Art is Work
by Milton Glaser
Milton Glaser is best known as the graphic designer who created the I Love NY logo in 1975. He has also designed and illustrated album covers, book jackets, advertisements, posters, magazines and newspapers, and architectural interiors.
“There seems to be much confusion about what we mean when we use the word art. I have a recommendation. We eliminate the word art and replace it with work… If we assume that art is a form of work, it becomes more related to our daily life. The disassociation of art from other human activities has impoverished our lives.”
He suggests four classifications for evaluating work:
- Work that goes beyond its functional intention and moves us in deep and mysterious ways we call great work.
- Work that is conceived and executed with elegance and rigor we call good work.
- Work that meets its intended need honestly and without pretense we call simply work.
- Everything else, the sad and shoddy stuff of daily life, can come under the heading of bad work.
The book includes 500 color reproductions of Glaser’s works with marginal notes adding some explanation.
“This type of gestural drawing recurs regularly in my work… In many types of drawing, the lack of specificity creates the viewer’s interest and involvement. When a drawing is suggestive rather than explicit, the opportunity to project ‘meaning’ into it becomes intensified.”
“Big Nudes. 1967. An early poster that explored the idea of transgressing the boundaries of the poster graphically.”
“Once one becomes interested in transgression, the idea of violating the rectangle becomes very attractive. Throughout the years, I have done numerous posters that deviate from the rectilinear form to produce interesting and arresting effects.”
“The illusion of this folded poster was so convincing that everyone who came into my office and saw it hanging on the wall tried to lift the flap.”
Glaser has three definitions for design. “One definition is that design is the intervention in the flow of events to produce a desired effect. Another is that design is the introduction of intention in human affairs. A third rather elegant description is that design moves things from an existing condition to a preferred one… Design doesn’t have to have a visual component. Ultimately, anything purposeful can be called an act of design.”
While he is famous for his two-dimensional work, Glaser also did environmental design. “I’ll tell you why I love to design restaurants. It’s because they deal with many elements of form that I’m interested in, including light. I’m very interested in the effect of light on color, in space issues that don’t exist on a flat surface. I’m very interested in the fact that you can create, through the use of space, light, and color, a place where people are transformed emotionally.”
He emphasizes the importance of drawing in developing his ideas. “We draw because it enables us to see. The act of drawing is perhaps the only time you pay attention to what is in front of you. For instance, if I decided to draw you I would pay attention to how much gray there is in your beard and how wrinkled your shirt is and what kind of shadow is falling across your face. I wouldn’t pay attention to that otherwise. I am immune to experience the same way that most people are. Drawing is the path to observation and attentiveness.”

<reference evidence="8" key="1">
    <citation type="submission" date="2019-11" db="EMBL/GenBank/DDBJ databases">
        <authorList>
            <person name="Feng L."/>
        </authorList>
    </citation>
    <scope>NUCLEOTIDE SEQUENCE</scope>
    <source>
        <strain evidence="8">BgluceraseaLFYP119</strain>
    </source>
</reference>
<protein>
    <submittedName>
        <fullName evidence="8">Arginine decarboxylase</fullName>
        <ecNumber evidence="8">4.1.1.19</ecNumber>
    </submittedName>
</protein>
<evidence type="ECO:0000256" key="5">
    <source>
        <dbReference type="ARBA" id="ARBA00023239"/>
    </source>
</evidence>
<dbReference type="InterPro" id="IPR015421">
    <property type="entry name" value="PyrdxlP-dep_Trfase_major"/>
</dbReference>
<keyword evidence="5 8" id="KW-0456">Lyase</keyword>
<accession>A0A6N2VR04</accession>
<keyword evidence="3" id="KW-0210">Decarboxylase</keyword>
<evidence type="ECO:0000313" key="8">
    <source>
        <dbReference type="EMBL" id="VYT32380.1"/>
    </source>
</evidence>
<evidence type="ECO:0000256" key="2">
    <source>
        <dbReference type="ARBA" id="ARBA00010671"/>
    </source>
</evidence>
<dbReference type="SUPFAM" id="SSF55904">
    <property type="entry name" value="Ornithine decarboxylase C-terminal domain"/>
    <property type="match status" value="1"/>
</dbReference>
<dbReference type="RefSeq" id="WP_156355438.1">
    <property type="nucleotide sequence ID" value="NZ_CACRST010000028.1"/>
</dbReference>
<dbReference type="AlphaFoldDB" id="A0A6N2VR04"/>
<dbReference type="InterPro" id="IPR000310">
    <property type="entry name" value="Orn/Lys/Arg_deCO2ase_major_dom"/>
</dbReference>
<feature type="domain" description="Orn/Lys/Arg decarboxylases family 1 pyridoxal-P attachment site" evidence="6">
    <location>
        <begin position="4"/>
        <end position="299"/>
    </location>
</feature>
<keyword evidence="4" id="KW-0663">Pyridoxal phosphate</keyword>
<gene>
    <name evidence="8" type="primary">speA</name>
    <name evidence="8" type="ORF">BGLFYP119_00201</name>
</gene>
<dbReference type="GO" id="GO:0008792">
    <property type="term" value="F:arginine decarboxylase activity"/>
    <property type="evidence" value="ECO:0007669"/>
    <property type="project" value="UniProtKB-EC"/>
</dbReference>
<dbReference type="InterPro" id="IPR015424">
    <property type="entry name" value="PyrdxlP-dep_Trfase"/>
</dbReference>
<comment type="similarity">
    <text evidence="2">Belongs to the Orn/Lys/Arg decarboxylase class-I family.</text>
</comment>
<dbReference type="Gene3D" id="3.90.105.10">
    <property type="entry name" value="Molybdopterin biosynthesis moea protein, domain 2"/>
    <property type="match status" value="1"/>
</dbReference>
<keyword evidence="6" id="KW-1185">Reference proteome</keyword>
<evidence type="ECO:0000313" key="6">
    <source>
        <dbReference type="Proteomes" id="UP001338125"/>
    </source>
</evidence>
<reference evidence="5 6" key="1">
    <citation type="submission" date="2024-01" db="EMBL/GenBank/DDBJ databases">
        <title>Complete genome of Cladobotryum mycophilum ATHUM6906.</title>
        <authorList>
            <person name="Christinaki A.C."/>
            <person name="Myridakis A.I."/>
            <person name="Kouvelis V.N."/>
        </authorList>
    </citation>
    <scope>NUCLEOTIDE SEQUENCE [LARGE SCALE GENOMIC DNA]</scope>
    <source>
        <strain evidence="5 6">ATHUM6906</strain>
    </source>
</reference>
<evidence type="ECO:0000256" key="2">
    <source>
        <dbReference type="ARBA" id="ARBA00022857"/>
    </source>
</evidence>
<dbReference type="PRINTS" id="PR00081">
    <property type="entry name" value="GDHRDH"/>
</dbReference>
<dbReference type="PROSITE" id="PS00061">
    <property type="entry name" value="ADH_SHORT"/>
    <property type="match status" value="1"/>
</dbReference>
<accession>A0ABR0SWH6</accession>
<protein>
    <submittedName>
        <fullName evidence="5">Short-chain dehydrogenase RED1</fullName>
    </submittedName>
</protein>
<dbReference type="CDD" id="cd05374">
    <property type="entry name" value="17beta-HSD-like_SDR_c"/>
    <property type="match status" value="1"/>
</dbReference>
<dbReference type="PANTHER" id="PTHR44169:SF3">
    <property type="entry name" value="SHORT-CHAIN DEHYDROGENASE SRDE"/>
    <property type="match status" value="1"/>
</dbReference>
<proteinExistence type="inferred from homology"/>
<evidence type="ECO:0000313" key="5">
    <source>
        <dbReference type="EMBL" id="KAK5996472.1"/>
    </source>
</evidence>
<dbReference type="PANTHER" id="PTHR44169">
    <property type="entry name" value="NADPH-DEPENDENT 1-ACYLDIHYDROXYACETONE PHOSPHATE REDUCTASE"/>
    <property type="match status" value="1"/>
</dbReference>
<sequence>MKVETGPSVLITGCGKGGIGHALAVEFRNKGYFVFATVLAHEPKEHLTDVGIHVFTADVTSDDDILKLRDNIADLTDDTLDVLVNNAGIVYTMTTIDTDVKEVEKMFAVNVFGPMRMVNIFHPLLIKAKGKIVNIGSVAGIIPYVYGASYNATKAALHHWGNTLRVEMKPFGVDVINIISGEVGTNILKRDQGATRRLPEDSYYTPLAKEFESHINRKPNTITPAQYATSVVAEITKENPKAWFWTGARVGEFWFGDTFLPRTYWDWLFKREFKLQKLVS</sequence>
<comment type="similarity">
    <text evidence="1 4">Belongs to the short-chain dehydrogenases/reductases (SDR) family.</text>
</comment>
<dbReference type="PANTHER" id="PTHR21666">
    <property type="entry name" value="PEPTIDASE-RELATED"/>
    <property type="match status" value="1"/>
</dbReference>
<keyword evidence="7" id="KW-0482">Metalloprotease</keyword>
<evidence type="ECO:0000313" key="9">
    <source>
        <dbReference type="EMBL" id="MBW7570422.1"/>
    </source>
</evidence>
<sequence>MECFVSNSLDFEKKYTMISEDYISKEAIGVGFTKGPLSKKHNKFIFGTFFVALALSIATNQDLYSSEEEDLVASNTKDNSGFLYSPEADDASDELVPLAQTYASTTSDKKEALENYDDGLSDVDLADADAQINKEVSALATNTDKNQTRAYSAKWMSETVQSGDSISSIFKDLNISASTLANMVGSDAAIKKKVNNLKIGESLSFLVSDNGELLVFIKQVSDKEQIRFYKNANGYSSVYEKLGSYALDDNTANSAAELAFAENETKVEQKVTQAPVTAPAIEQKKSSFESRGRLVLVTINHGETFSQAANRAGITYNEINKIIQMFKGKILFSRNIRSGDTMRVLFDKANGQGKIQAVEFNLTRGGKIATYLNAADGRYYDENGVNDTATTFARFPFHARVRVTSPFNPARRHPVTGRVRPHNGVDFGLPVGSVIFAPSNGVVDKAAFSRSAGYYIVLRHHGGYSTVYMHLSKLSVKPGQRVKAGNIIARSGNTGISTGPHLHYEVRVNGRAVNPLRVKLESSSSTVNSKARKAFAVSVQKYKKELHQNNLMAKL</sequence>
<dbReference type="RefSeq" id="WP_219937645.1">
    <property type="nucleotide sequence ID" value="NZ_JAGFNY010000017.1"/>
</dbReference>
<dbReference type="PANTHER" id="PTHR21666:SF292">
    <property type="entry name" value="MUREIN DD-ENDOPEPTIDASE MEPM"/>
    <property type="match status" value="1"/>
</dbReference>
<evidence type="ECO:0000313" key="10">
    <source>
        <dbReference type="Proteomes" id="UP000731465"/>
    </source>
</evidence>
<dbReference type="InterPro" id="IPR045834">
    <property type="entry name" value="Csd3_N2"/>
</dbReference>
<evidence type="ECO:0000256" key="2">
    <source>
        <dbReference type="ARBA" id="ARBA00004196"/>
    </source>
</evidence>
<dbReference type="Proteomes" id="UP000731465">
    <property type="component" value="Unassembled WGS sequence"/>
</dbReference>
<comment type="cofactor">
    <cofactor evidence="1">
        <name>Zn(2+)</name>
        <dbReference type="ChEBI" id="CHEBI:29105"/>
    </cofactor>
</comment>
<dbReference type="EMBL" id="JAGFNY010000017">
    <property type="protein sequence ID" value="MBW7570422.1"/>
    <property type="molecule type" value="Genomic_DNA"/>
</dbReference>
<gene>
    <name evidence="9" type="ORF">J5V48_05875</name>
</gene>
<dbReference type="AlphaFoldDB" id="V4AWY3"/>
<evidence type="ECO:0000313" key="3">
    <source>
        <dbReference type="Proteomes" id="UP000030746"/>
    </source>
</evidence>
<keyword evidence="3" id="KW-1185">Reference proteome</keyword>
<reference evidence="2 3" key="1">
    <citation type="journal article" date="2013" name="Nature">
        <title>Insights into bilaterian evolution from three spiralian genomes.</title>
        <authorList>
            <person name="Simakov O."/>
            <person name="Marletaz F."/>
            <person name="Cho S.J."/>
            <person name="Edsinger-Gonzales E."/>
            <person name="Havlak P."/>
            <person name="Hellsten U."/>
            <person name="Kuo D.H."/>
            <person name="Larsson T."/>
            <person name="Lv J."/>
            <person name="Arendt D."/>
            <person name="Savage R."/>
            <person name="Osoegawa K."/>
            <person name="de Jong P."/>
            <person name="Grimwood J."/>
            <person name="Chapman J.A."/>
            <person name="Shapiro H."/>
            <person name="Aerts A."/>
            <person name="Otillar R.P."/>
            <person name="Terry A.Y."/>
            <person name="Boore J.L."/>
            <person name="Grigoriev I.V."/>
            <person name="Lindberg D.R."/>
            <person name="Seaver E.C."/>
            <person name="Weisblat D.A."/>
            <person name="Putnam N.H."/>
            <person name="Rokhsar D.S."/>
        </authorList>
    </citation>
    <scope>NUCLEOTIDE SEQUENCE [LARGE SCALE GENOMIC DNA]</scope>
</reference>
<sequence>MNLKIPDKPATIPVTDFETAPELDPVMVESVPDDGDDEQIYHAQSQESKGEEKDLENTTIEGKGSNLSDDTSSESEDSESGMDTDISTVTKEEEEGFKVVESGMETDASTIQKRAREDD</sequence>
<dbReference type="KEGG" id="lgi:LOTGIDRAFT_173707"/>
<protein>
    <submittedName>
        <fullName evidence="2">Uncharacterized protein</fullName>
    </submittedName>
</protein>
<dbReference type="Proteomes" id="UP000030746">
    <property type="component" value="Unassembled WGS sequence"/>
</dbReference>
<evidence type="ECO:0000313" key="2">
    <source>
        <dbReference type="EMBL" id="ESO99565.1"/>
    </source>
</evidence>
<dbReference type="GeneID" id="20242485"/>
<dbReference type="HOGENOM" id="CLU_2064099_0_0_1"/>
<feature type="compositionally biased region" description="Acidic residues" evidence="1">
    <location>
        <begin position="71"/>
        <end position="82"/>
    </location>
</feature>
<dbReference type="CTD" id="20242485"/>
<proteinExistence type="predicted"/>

“The Italians, as usual, have it right when they use the word [disegno] to describe both drawing and design, recognizing the inevitable relationship between the two. The work I have done in design, posters, supermarkets, trademarks, interiors, and so on, has been informed by my enthusiasm for drawing. I cannot imagine how it could be otherwise.”
The author quotes architect Charles Gwathmey, who makes a similar point. “The worst thing that has happened to the field of architecture is that people don’t draw anymore.” Glaser writes, “The computer is not useful as a conceptual instrument. It crystalizes an idea too quickly, before that idea has had a chance to develop conceptually. There isn’t anything more powerful in learning than the interrelationship of eyes, hand, and brain. When you’re thinking, you do a sketch and it’s fuzzy. You have to keep it fuzzy so that the brain looks at it and imagines another iteration that is clearer. Then you do another sketch that advances it again. It may take a number of these intermediate solutions before you arrive.”
“Curiously, ‘likeness’ is not dependent on accuracy, as many of us who have traced photographs of people have discovered. In fact, distortion or caricature is more likely to produce a resemblance. The reasons for this phenomenon remain obscure.”
The author shares a couple of insights about the working conditions which produce the best quality work. The first has to do with rapport with the client. “Through the years I’ve come to believe the personal relationship with a client is central to the quality of the work produced.” The second deals with art direction and managing staff. “You have to shape the problem so that the person feels they have a contribution to make. It is devastating for anyone to feel that they are just another cog, and that things have already been figured out. ‘Give me something by Monday and make sure the type is big.’ That guarantees a mediocre product because the designer has been reduced to an anonymous vendor… This approach robs people of their emotional and intellectual energy.”
The author also wrote Drawing Is Thinking.
Glaser, Milton. Art Is Work: Graphic Design, Interiors, Objects, and Illustrations. New York: Overlook Press, 2000. Buy from Amazon.com
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